A radical departure from architectural convention at the time it was built in 1922, R.M. Schindler’s experiment in shared space, separated by sliding glass panels, came from an unlikely inspiration: a vacation village at Yosemite National Park. The layout of those shared campsites gave Schindler the idea of creating a live-work space appropriate for two families, a pair of L-shaped apartments with two studios and a utility room apiece. While it may not look it from the road, the home’s then-unique blurring of interior and exterior created a precedent, Also known as the Schindler Chace House, since his friend Clyde Chace and his wife were the first family to share the home with Schindler (Richard Neutra was next), this unique building was a early Modernist classic.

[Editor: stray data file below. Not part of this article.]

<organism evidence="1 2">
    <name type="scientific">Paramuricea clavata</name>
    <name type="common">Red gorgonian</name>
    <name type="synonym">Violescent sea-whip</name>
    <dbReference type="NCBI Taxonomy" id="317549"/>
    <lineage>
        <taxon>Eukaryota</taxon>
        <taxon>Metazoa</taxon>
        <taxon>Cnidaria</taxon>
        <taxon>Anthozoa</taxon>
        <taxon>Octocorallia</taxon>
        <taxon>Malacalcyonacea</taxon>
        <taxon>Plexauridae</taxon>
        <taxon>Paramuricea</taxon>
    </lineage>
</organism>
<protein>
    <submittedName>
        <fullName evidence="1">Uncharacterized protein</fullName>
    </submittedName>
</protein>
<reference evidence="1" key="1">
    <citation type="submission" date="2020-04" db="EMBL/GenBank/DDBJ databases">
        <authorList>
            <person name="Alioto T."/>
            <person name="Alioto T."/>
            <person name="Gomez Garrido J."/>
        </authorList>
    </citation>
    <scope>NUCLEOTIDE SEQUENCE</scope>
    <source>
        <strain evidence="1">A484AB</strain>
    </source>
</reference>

Pierre Konig’s classic midcentury modern design for the Stahl family has become an icon of California cool, perhaps the most instantly recognizable of the Case Study homes that helped defined this era of modernist architecture. Tour spots for this hillside home are hard to come by, so make sure to reserve well ahead of time.
One of LA’s true gems, the Griffith Observatory boasts some of the best views in the city, from sunset panoramas and the excellent framing of the nearby Hollywood Sign to the celestial wonders found inside this astronomy center. The best part is, it’s still free.
Frank Lloyd Wright Hollyhock House
A '20s masterpiece that may have set the tone for California modernism, Wright's most famous California project was reopened to the public in 2015 year after a painstaking restoration; an entire year was spent just studying and mapping out the updates that needed to be made to the former home of an oil heiress.